by Rob Williams on July 9, 2019 in Processors
How do AMD’s latest CPUs fare in workstation workloads? This article is going to investigate that, pitting the 8-core Ryzen 7 3700X and 12-core Ryzen 9 3900X against a wide-range of tests. Those include audio and video encoding, lots of rendering, photogrammetry, science, and for good measure: gaming.
We covered a handful of major renderers on the previous page, but we’re not done yet. On this page, we’re going to take a look at a few more, including some industry mainstays and newbies. Adobe’s Dimension is the newest renderer to our testing fleet, which yet again joins Corona Renderer, which joined the fun about a year ago.
To give you an opportunity to test your own hardware against ours, we’re also including the ever-popular Cinebench standalone benchmark, which represents current R20 performance. This test, along with the latest version of POV-Ray, act as our only single-threaded angles in the article. For good measure, the performance on this page will be capped off the real Cinema 4D, to see how it agrees with CB.
As some point in the near-future, Dimension is going to gain GPU support, explicitly targeting NVIDIA’s RTX technologies. We look forward to testing that out, but for now, we only have CPU-only performance to pore over, and thankfully, we’re seeing largely expected scaling. The 3900X does manage to keep super-close to the 9980XE, though, more than we would have guessed before diving into this performance look.
And yet again, we see the 8-core 3700X leaping ahead of the 2700X. It’s not enough to make anyone owning a 2700X to feel truly compelled for an upgrade, but it’s a nice treat for those who’ve waited this long to pull the trigger on a ~$329 CPU. Admittedly, it might be owners of the 2950X who are suddenly going to be scratching their heads, because the 3900X beats it once again here.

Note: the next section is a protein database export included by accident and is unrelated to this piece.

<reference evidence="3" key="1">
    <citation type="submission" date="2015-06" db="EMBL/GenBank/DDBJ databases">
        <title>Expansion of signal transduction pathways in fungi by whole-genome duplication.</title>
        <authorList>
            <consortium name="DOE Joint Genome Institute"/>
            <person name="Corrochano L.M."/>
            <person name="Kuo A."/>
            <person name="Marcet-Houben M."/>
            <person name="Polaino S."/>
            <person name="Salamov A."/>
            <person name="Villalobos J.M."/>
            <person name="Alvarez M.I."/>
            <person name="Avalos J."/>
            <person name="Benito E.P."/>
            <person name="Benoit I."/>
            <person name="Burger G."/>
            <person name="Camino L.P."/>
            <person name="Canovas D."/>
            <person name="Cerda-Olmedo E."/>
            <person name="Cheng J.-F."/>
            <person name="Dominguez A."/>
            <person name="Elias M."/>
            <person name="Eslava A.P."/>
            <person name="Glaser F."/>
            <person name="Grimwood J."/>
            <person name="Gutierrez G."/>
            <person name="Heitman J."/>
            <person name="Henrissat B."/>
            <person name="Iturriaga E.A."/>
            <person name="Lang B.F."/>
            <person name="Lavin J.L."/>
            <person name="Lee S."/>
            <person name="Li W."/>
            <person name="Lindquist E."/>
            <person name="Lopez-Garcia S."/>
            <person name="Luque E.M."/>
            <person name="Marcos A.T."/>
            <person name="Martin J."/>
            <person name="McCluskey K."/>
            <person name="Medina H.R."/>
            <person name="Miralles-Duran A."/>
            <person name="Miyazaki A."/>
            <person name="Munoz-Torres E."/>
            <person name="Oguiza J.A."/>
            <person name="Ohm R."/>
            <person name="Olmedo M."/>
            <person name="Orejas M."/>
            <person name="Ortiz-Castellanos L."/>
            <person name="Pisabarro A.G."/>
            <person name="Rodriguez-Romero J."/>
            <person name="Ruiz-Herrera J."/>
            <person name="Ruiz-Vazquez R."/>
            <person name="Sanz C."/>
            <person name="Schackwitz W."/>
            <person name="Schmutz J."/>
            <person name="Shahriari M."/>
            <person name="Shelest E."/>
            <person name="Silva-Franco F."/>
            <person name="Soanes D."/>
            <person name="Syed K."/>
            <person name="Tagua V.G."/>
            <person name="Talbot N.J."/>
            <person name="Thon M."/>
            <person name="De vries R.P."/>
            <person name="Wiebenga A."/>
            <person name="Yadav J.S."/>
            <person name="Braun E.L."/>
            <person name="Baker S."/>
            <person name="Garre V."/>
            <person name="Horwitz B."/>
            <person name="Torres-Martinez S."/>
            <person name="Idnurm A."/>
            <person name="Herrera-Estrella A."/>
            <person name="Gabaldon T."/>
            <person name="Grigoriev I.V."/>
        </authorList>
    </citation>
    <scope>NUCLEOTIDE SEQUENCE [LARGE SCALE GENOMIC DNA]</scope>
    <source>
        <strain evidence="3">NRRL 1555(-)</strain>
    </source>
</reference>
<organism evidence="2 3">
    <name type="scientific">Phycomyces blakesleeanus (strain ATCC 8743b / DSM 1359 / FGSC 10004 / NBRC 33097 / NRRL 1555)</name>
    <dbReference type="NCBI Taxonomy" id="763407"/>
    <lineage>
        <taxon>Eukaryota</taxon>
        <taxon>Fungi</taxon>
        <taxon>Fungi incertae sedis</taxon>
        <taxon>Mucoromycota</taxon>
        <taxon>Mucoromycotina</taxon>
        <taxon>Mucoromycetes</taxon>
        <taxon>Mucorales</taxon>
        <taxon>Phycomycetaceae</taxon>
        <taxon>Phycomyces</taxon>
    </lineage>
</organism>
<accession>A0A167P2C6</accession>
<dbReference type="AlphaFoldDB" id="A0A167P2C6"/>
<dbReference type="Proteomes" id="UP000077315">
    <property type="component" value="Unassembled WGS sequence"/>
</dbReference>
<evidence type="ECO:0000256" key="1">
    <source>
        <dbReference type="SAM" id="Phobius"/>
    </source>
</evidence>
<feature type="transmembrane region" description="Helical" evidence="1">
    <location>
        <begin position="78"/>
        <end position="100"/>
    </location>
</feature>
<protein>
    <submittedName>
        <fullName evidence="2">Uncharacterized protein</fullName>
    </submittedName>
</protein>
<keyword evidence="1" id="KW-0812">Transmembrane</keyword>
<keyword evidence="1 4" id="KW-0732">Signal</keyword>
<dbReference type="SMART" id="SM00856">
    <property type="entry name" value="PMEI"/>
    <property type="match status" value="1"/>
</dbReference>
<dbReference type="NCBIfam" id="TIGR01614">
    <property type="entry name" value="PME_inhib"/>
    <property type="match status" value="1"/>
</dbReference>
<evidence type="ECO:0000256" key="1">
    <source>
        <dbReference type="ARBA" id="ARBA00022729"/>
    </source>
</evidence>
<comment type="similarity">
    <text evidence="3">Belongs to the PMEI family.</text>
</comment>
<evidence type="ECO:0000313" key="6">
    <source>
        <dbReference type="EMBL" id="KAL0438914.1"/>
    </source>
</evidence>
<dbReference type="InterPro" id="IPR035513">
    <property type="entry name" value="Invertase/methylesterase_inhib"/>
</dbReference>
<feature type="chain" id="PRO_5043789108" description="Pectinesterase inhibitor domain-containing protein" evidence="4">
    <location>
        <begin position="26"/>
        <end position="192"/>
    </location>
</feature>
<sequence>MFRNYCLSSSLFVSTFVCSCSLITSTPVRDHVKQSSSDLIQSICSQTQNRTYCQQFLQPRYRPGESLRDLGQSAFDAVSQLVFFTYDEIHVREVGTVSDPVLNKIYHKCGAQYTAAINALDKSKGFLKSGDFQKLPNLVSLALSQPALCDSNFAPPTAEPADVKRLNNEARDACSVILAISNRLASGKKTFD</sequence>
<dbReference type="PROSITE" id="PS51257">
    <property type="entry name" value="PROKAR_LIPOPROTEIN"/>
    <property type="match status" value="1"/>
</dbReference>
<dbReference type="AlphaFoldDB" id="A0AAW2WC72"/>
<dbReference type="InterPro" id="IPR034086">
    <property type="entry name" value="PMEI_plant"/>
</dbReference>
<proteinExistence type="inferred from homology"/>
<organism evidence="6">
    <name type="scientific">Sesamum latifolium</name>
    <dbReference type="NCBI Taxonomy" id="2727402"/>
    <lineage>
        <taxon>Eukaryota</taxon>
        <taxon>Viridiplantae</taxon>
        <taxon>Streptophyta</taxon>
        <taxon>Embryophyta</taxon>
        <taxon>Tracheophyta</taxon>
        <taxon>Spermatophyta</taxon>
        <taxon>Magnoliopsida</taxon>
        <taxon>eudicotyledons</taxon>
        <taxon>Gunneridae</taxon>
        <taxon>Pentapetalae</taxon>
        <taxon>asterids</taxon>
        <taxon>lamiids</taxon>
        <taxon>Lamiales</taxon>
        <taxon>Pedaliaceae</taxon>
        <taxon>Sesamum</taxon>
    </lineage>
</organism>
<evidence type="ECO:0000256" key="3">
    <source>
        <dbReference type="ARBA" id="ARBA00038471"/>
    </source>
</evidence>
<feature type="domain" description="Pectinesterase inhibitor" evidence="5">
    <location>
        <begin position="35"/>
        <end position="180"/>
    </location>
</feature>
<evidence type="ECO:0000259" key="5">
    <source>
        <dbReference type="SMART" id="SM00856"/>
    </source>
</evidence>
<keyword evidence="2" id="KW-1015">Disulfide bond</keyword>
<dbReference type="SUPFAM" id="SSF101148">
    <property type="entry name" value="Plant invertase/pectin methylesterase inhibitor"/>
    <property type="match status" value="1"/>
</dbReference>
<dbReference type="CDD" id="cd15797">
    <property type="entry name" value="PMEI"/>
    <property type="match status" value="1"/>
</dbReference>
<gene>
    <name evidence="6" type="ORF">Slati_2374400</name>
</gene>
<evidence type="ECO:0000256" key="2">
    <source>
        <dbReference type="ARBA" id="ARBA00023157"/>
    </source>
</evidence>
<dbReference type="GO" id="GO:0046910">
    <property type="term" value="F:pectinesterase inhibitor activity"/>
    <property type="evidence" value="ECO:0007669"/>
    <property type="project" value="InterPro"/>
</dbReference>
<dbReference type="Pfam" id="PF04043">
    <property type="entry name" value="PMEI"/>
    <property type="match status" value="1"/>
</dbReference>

Cinema 4D & Cinebench
The Candies project is simpler than Interior, and it kind of shows when we’re seeing the scaling get changing up a bit from each one. The Candies project saw both of AMD’s and Intel’s current top dogs match each other, whereas the 3900X sat in the third slot, again ahead of the last-gen 16-core 2950X. And, in continuing a new tradition, the 3700X is proving itself to be a lot more than a clock boost.
Scaling matches our expectations a bit better with the interior project, and that even includes with the 16-core 2950X, which manages to win its continued bout with the 3900X. So, what about the Cinebench benchmark?
We’ve seen the 3900X match the 2950X a number of times in the review so far, and now Cinebench agrees with us. We’re looking at a 12-core that’s as fast as last-gen’s 16-core in some cases. That’s downright impressive when we’re usually only seeing 5-10% gains gen-over-gen.
On the single-thread side of things, AMD’s 3900X soars to the top, beating out even the 5GHz Intel Core i9-9900K. That seems a bit unrealistic given all we’ve known of Intel, but it could be that recent security mitigations are not helping here.
The performance of the 3900X yet again keeps up to the 2950X, which we’re still trying to wrap our heads around. We could understand it if the 12-core came close, but not expect it to actually exceed it. This really bodes good things for next-gen Threadripper, which is expected to reduce hiccups caused by Zen 1’s design, but most notably on its many-core Threadrippers.
AMD’s 8-core 3700X saw a 17% multi-thread improvement over the 2700X in Cinebench, but that’s a gain reduced to about 10% in POV-Ray. Another interesting change is with the single-threaded performance here. While AMD won the battle in Cinebench, the scaling returns back to where we’d expect it in POV-Ray. Let’s be real: it’s hard to compete with a 5GHz Turbo clock.